17. Tolerability of intramuscular and intradermal delivery by CELLECTRA® adaptive constant current electroporation device in healthy volunteers

    PubMed Central

    Diehl, Malissa C; Lee, Jessica C; Daniels, Stephen E; Tebas, Pablo; Khan, Amir S; Giffear, Mary; Sardesai, Niranjan Y; Bagarazzi, Mark L

    2013-01-01

    DNA vaccines are being developed as a potentially safe and effective immunization platform. However, translation of DNA vaccines into a clinical setting has produced results that have fallen short of those generated in a preclinical setting. Various strategies are being developed to address this lack of potency, including improvements in delivery methods. Electroporation (EP) creates transient increases in cell membrane permeability, thus enhancing DNA uptake and leading to a more robust immune response. Here, we report on the safety and tolerability of delivering sterile saline via intramuscular (IM) or intradermal (ID) injection followed by in vivo electroporation using the CELLECTRA® adaptive constant current device in healthy adults from two open-label studies. Pain, as assessed by VAS, was highest immediately after EP but diminishes by about 50% within 5 min. Mean VAS scores appear to correlate with the amount of energy delivered and depth of needle insertion, especially for intramuscular EP. Mean scores did not exceed 7 out of 10 or 3 out of 10 for IM and ID EP, respectively. The majority of adverse events included mild to moderate injection site reactions that resolved within one day. No deaths or serious adverse events were reported during the course of either study. Overall, injection followed by EP with the CELLECTRA® device was well-tolerated and no significant safety concerns were identified. These studies support the further development of electroporation as a vaccine delivery method to enhance immunogenicity, particularly for diseases in which traditional vaccination approaches are ineffective. PMID:24051434

  18. Design verification of large time constant thermal shields for optical reference cavities.

    PubMed

    Zhang, J; Wu, W; Shi, X H; Zeng, X Y; Deng, K; Lu, Z H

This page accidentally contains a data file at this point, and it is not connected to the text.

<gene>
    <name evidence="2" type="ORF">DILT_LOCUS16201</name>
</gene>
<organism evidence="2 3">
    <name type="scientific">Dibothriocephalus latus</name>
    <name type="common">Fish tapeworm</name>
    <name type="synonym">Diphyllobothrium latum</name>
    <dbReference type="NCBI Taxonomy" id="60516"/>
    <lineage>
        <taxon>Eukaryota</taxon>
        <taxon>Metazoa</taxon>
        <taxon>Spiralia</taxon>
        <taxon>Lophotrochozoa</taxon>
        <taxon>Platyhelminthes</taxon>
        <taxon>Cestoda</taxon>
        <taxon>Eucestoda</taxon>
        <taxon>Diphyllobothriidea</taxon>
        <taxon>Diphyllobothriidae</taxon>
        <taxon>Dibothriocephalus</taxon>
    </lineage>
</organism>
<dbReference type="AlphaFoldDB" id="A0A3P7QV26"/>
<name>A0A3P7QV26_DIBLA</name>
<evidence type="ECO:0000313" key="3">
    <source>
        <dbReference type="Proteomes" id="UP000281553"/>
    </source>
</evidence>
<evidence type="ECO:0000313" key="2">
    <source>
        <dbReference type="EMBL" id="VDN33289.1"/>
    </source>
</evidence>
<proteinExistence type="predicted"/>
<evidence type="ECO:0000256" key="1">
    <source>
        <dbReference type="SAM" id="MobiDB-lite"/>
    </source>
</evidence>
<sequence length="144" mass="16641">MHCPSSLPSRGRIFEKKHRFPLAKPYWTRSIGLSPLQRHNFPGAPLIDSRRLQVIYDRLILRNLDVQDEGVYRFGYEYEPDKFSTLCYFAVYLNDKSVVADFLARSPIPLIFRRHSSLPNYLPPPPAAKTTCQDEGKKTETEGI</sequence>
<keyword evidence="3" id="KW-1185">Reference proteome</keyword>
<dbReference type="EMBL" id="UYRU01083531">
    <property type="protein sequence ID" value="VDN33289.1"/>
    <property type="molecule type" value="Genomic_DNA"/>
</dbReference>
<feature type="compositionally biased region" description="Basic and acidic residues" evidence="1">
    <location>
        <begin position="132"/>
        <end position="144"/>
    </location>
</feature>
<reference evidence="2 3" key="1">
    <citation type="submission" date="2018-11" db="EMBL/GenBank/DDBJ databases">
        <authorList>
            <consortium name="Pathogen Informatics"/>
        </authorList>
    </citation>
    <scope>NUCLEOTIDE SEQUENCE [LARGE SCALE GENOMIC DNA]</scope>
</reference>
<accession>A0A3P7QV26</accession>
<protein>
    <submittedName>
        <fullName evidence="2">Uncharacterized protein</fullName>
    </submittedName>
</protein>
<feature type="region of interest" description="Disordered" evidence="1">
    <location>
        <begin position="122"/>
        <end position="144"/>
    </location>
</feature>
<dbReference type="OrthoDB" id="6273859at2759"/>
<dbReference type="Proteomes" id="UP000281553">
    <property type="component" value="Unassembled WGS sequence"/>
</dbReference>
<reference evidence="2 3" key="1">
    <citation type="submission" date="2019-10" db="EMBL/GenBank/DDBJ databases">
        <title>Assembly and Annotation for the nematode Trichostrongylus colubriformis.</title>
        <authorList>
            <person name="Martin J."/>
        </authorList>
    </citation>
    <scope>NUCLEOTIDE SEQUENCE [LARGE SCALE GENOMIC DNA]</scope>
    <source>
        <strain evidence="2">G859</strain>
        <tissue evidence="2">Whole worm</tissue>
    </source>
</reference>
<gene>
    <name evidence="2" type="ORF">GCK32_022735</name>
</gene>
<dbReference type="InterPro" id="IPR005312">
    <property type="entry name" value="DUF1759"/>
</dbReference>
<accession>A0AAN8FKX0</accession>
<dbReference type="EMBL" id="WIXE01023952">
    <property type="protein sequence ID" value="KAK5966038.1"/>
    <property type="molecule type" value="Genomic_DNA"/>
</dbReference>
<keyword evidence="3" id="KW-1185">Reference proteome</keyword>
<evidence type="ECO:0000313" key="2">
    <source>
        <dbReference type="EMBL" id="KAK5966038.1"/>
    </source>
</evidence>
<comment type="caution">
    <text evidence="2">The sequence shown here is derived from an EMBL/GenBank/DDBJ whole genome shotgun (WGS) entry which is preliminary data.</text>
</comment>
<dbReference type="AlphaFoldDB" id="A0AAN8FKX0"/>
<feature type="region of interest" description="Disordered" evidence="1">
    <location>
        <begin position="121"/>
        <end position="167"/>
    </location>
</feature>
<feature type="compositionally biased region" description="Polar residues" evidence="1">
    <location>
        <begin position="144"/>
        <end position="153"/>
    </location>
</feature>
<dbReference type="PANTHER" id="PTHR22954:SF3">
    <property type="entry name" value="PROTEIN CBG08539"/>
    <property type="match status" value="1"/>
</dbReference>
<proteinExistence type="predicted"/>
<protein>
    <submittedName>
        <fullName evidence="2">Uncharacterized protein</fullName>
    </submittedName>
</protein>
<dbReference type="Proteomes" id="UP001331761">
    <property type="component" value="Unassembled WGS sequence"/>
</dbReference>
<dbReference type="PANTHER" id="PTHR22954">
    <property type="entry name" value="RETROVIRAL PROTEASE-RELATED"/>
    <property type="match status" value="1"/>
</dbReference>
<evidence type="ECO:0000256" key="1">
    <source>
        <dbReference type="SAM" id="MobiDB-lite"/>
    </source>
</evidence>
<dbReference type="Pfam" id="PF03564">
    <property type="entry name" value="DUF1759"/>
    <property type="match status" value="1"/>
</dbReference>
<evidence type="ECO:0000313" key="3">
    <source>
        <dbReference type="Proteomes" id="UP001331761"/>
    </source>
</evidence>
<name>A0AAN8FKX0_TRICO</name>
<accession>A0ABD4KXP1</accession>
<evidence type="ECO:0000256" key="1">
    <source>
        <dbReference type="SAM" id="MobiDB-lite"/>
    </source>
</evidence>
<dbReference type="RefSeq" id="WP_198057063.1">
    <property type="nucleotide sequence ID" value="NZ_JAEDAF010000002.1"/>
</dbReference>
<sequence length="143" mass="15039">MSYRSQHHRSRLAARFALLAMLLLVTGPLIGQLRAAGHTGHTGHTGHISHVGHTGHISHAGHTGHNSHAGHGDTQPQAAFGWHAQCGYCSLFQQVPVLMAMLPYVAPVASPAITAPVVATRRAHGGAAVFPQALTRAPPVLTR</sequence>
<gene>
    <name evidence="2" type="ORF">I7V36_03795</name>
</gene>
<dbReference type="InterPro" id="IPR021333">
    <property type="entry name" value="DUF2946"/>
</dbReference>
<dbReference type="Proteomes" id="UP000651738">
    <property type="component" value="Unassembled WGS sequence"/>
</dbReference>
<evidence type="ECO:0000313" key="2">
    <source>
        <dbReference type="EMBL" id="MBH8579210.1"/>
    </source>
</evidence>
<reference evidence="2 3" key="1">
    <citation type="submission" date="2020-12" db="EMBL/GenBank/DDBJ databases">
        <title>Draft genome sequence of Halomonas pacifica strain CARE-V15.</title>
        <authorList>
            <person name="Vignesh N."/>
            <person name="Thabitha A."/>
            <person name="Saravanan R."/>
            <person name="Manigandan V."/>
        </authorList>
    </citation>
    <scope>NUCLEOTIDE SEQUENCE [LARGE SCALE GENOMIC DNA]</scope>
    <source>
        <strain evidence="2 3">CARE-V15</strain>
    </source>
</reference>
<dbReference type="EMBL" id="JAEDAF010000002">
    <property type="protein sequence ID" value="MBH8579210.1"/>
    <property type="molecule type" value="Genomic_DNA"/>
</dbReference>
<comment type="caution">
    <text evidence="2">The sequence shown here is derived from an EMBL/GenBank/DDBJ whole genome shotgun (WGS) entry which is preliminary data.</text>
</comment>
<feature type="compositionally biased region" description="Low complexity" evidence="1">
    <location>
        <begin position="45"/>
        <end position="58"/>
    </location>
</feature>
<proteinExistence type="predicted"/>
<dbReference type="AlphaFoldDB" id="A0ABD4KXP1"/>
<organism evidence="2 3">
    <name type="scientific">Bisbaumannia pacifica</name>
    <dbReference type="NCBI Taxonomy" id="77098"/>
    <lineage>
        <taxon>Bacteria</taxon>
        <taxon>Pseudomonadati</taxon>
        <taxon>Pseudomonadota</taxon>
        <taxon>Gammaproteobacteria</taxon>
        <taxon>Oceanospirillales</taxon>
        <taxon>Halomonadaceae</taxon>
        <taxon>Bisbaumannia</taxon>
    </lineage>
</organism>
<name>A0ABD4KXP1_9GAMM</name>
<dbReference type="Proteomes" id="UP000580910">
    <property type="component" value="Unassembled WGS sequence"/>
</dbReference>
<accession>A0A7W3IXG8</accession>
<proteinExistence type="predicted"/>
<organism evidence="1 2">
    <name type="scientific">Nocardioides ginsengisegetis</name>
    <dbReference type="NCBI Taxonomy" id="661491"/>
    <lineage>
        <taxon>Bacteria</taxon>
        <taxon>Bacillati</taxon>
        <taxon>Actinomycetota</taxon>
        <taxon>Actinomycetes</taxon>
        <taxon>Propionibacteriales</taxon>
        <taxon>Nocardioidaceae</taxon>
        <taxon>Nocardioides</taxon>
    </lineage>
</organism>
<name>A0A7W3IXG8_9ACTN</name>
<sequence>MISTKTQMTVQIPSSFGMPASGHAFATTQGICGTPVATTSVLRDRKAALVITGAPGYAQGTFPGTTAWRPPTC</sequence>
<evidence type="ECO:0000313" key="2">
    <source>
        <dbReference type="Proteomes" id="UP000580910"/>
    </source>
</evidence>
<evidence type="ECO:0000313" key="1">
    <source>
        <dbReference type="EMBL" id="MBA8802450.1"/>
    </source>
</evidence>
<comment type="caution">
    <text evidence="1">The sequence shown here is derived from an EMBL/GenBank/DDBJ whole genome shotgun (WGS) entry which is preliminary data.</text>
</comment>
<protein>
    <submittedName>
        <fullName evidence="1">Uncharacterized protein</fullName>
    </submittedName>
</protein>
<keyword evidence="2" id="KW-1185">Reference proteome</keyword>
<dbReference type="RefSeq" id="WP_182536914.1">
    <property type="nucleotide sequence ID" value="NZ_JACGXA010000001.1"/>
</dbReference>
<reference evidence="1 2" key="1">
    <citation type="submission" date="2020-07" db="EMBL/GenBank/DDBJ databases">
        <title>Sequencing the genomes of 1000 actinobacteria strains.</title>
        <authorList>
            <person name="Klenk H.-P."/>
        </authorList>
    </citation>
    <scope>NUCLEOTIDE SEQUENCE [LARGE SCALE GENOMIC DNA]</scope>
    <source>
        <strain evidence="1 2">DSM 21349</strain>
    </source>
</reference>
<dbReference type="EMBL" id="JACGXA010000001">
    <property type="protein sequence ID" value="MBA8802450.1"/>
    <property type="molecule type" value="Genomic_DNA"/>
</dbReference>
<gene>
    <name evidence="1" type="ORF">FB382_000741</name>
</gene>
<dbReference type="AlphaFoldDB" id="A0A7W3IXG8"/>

2016-02-01

    In order to achieve high frequency stability in ultra-stable lasers, the Fabry-Pérot reference cavities shall be put inside vacuum chambers with large thermal time constants to reduce the sensitivity to external temperature fluctuations. Currently, the determination of thermal time constants of vacuum chambers is based either on theoretical calculation or time-consuming experiments. The first method can only apply to simple system, while the second method will take a lot of time to try out different designs. To overcome these limitations, we present thermal time constant simulation using finite element analysis (FEA) based on complete vacuum chamber models and verify the results with measured time constants. We measure the thermal time constants using ultrastable laser systems and a frequency comb. The thermal expansion coefficients of optical reference cavities are precisely measured to reduce the measurement error of time constants. The simulation results and the experimental results agree very well. With this knowledge, we simulate several simplified design models using FEA to obtain larger vacuum thermal time constants at room temperature, taking into account vacuum pressure, shielding layers, and support structure. We adopt the Taguchi method for shielding layer optimization and demonstrate that layer material and layer number dominate the contributions to the thermal time constant, compared with layer thickness and layer spacing. PMID:26931831

  19. Improving Adaptive Learning Technology through the Use of Response Times

    ERIC Educational Resources Information Center

    Mettler, Everett; Massey, Christine M.; Kellman, Philip J.

    2011-01-01

    Adaptive learning techniques have typically scheduled practice using learners' accuracy and item presentation history. We describe an adaptive learning system (Adaptive Response Time Based Sequencing--ARTS) that uses both accuracy and response time (RT) as direct inputs into sequencing. Response times are used to assess learning strength and…

  20. Real-time adaptive video image enhancement

    NASA Astrophysics Data System (ADS)

    Garside, John R.; Harrison, Chris G.

    1999-07-01